A Colorful Yarn

yarn bomb

Naomi Lawrence applies finishing touches on June 11 to a yarn sculpture outside The Endless Skein in Cold Spring. (Photos by M. Turton)

Cold Spring merchant ‘bombs’ her own shop

Few shopkeepers would bomb their own business — at least not in broad daylight — but Sue Costigan did. On Friday (June 11), the owner of The Endless Skein in Cold Spring “bombed” her Main Street store with yarn to mark International Yarn Bombing Day, an annual homage to knitting that began in 2011.

Costigan said she first learned about the day in 2019 from Naomi Lawrence, a New York City fiber artist whom she met when Lawrence came into her shop. The two immediately began scheming to bomb The Endless Skein, but COVID-19 tangled their plan. 

On Friday, Costigan unveiled a 12-foot-high, multicolored, climbing rose bush consisting of 300 knitted flowers and 200 knitted leaves. The sculpture also contains a lady bug, a bumble bee and a butterfly; more critters may be added over the summer. 

Lawrence, who was there on Friday to help, said she did her first yarn bomb in 2012, in the dead of night. “It was around a lamppost, in Cambridge, England,” she said. She works primarily with acrylic yarn, creating 7-foot flowers, and made some of the larger flowers in the Cold Spring piece. Customers and staff knitted most of the component parts.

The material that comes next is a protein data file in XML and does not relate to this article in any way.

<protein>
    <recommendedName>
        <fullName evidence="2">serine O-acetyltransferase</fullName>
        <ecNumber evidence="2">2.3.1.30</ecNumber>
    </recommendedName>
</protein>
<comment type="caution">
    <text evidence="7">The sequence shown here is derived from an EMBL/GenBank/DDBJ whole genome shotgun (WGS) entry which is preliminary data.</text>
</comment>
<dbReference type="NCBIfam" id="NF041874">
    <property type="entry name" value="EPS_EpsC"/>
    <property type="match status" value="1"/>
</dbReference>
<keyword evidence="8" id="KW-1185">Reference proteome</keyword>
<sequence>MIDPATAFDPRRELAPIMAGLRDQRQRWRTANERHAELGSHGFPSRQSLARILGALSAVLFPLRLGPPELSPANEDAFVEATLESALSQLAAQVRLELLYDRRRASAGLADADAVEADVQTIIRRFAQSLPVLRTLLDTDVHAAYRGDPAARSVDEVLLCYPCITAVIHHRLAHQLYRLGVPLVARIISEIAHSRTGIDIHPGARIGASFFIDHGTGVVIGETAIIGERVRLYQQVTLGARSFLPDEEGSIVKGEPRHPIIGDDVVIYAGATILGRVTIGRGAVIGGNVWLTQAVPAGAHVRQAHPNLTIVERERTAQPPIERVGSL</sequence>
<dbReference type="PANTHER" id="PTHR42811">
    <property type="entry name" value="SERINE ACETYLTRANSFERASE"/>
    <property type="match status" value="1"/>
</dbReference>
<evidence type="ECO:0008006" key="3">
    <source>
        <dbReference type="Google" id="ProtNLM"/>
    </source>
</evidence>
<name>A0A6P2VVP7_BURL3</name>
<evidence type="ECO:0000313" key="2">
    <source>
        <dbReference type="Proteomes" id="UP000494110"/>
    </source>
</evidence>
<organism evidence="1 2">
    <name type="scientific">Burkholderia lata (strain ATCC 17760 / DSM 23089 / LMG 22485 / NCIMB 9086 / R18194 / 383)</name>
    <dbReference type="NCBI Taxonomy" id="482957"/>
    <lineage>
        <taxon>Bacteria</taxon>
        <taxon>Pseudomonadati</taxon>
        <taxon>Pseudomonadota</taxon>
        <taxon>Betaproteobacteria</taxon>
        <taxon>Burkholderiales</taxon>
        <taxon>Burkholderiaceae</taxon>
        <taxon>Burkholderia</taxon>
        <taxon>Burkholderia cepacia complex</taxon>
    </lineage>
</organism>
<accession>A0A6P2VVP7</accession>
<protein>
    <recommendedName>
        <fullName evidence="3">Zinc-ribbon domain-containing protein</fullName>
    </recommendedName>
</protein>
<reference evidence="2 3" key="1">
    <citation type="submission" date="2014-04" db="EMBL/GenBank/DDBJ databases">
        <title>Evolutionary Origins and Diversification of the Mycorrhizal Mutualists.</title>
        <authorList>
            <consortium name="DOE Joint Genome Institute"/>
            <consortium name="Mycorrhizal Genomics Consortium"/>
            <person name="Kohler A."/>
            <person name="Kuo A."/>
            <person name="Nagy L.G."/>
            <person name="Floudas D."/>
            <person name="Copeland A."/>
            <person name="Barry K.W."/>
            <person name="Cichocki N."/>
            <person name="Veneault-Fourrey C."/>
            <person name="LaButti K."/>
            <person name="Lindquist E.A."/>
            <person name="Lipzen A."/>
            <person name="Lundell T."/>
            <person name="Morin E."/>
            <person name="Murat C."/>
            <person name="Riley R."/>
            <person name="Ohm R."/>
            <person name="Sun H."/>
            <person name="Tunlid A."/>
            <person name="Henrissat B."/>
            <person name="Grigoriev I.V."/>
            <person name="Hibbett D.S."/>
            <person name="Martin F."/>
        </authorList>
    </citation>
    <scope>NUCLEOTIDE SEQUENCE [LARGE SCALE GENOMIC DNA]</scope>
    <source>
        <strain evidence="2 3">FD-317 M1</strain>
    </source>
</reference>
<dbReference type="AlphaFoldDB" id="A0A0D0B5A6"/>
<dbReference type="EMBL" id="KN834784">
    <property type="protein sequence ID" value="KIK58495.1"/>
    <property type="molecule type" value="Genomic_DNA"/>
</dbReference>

Naomi Lawrence and Jackie Muller

Naomi Lawrence and Jackie Muller take part in Worldwide Knit in Public Day on Saturday, June 12. (Photo by Amy Kubik)

“This is fiber art, but public art, as well,” Lawrence explained. “We want people to be able to see it from across the street and come across to explore, touch and ask questions.”

Costigan said she would like to keep the sculpture hanging through the fall before moving it inside for the winter. “We’ll see how it weathers,” she said. 

Her shop is back in full swing after closing its doors at the start of the pandemic shutdown. “A loyal base called in and we shipped them things or they picked up at curbside,” Costigan said. “It paid the bills for those two months.”

There might even have been a silver lining. 

“We taught a ton of learn-to-knit and crochet classes” during the shutdown, she said. “Everything was one-on-one, with masks.”

The revelry carried into Saturday, with customers and staff sitting outside, happily knitting, to mark Worldwide Knit in Public Day.

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